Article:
Now is Good

When is the best time to travel in Michigan? Some say the answer is June, July and August. Others claim the fall, rich with all of its re…

When is the best time to travel in Michigan? Some say the answer is June, July and August. Others claim the fall, rich with all of its read, golds, and greens. And there are a few who believe winter is completely underrated in Michigan – just ask a skier or a snowmobiler. I, for one, answer it this way: now. Now is the best time to do anything – always.

I am not sure when I started thinking this way. When I was a little girl, our road trips seemed to go on forever. How many times can you sing. “99 Bottles of Beer on the Wall” or find out “How many licks does it take to get to the center of a Tootsie Pop”? Travel, when you are a child, is someone else’s idea of fun. If you could go anywhere as a child, you wouldn’t pick the Grand Canyon, would you? Sure, those crevices are pretty darn cool, but after you take the obligatory “falling off the canyon” family photo, the rest is just miles and miles of endless holes in the dirt.

If my parents had let me, I would have skipped the canyon for the tourist store nearby, where I was given free reign to buy anything I wanted, including all the kitschy snowglobes, plastic donkeys and tomahawks I could carry. Fortunately for my sister, I never got the rubber tomahawks I wanted.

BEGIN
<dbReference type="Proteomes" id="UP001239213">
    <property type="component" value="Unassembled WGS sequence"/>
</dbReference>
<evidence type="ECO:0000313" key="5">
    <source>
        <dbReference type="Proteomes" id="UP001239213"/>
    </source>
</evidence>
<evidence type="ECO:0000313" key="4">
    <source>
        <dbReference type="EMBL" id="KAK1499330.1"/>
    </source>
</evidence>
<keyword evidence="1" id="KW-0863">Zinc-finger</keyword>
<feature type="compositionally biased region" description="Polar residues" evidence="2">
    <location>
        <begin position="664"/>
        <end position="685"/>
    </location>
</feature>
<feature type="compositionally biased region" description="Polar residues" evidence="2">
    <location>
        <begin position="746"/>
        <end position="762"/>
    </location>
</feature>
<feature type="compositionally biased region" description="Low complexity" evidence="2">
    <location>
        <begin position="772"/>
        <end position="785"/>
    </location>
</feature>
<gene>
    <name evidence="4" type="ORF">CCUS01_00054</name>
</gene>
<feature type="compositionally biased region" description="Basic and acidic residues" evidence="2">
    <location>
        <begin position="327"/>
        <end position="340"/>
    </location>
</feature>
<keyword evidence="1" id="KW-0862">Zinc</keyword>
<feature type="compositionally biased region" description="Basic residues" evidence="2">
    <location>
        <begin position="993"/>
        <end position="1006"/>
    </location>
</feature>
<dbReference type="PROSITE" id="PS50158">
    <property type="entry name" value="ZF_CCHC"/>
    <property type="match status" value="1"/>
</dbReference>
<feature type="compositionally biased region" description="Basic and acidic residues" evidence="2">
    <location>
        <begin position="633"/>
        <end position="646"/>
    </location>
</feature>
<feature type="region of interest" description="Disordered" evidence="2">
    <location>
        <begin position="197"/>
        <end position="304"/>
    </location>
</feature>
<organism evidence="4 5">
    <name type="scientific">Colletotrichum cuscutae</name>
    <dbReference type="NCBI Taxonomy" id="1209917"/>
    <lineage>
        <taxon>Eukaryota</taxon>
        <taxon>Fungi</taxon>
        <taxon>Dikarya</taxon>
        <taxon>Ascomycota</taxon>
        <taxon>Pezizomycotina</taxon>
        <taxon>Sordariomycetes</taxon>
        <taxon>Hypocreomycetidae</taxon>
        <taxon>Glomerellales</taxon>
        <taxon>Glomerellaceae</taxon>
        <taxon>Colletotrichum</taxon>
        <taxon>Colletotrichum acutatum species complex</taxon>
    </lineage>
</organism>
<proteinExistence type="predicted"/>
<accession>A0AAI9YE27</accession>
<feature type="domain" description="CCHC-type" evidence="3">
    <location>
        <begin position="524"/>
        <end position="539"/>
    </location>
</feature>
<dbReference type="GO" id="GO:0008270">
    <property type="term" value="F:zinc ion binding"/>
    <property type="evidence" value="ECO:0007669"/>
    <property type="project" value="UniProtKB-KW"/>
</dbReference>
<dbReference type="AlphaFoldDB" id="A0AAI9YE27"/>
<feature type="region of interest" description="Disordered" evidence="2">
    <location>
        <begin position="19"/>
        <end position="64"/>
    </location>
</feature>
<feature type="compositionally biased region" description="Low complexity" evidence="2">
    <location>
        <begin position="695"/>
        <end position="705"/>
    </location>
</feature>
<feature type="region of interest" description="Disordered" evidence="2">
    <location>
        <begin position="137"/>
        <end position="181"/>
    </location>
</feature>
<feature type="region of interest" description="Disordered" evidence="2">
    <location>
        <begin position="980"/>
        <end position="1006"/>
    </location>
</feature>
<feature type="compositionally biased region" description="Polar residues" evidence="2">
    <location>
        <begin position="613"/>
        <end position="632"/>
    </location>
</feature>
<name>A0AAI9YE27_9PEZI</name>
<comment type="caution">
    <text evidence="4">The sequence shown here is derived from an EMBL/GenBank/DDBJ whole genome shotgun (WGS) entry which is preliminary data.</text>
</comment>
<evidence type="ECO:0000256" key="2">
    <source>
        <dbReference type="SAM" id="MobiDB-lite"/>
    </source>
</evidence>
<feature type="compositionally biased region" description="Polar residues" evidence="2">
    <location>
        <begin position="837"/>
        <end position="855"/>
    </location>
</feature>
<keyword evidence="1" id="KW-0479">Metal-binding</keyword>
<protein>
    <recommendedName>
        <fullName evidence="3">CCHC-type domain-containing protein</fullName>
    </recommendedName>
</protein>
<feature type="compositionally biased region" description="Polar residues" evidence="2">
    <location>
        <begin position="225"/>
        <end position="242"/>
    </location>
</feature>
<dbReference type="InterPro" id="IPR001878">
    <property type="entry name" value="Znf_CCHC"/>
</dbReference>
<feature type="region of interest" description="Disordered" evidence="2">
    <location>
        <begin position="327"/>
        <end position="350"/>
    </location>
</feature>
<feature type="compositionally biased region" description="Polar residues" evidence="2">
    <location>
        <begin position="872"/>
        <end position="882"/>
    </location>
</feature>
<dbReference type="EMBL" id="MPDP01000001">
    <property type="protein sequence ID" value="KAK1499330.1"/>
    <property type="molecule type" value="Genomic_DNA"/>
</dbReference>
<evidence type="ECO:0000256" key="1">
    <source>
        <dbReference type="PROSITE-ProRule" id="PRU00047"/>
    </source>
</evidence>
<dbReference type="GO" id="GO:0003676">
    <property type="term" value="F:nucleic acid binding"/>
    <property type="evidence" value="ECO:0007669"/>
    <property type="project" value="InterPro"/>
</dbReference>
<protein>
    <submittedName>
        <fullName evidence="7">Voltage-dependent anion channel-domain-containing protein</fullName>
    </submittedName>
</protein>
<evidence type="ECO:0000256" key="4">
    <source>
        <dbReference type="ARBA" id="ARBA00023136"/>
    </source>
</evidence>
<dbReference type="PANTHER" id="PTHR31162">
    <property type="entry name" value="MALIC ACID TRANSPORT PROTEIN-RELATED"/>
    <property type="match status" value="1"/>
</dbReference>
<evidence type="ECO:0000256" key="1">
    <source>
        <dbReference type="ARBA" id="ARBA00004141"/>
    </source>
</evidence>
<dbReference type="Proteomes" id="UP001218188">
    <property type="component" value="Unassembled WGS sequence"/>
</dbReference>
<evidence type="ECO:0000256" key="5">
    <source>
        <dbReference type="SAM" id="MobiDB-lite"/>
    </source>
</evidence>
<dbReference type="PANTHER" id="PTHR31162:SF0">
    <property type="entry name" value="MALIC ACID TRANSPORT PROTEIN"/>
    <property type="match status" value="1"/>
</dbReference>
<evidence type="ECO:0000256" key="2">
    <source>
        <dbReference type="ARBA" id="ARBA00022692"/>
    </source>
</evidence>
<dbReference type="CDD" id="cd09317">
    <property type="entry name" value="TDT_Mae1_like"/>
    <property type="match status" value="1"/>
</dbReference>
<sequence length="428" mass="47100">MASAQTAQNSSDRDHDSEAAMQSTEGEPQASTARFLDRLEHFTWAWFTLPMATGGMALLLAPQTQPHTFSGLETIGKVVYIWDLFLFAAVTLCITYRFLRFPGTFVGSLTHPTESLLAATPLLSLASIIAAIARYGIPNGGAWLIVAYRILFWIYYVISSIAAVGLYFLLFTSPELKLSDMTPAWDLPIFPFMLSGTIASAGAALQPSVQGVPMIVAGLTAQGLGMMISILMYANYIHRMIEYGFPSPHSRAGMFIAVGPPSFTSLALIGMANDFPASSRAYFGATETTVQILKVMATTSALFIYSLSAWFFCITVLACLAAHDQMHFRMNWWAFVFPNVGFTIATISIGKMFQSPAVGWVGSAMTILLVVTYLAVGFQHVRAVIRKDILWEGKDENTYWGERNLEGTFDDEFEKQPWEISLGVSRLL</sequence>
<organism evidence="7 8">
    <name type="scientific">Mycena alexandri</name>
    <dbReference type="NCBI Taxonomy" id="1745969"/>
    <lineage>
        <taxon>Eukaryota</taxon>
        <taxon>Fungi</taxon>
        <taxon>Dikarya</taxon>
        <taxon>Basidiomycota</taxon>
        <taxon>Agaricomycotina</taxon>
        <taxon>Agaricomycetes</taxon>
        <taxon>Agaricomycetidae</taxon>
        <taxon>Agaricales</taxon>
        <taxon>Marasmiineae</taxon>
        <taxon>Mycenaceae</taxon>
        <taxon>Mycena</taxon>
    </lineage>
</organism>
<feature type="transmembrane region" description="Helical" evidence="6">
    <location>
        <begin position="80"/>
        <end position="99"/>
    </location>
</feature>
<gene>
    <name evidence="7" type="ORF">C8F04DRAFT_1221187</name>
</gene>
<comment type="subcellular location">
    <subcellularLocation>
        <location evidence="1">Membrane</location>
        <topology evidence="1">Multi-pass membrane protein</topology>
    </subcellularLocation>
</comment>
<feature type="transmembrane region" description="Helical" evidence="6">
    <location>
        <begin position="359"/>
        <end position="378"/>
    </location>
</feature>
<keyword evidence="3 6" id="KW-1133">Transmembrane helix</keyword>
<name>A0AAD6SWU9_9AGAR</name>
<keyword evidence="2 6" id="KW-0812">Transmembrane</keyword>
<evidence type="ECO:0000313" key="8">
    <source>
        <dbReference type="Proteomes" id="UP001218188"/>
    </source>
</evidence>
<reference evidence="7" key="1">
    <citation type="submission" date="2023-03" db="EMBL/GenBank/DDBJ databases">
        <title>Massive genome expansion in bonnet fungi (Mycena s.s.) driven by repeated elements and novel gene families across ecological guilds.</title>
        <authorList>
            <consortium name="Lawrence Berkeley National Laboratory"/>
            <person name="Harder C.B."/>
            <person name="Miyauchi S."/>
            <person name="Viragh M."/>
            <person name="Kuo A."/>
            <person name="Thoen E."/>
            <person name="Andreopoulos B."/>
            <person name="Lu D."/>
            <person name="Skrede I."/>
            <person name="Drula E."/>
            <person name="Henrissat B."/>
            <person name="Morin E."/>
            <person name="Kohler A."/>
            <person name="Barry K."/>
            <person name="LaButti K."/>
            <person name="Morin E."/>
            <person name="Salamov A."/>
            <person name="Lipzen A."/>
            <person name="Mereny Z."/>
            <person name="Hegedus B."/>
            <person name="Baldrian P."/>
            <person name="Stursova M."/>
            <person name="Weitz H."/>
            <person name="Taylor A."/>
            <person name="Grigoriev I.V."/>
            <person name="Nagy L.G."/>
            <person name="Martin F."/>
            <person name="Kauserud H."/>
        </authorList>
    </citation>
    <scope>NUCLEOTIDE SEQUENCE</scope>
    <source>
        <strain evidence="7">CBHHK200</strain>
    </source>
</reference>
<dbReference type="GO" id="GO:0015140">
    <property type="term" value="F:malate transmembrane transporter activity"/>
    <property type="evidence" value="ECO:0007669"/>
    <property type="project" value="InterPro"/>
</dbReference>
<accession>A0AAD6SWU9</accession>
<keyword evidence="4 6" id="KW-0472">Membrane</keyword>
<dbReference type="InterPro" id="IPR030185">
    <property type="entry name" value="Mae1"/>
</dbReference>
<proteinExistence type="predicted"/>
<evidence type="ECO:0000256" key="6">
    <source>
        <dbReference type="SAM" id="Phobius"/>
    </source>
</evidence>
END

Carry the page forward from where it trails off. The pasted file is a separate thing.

When you are traveling as a child, parents tell you certain things are unnecessary, like stopping to go to the bathroom, for example. “Pretend you are a camel” is one of my all-time favorites. Or how about “Don’t think about it”?  I could never figure out how a camel never thought about the bathroom, especially since they lived in the sand. Seems like going to the bathroom all over the sand would be the best thing for a camel.  

My point is: Parents always think there will be more time. They are sure the tomahawks with the red feather will be in the next shop, and the really good family picture is right around the bend. Children also believe these vacation lies. They are certain their mom and dad telepathically know that a bathroom will appear in the next 2 miles, and there is always more for them down the road – more candy, more fun – but there isn’t. Vacation ends, school starts and everything changes except time.

As you plan your summer vacation this year, ask your kids in advance what would mean the most to them. If they answer “Wally World,” well, I am truly sorry. If they answer “candy,” please ignore them. But if play your cards right, and your children are standing in the middle of your well-planned vacation longing for a $3 rubber tomahawk, after holding their little legs together for 20 miles, reach way down into your purse past your cellphone, and buy your little camel a tomahawk – now.

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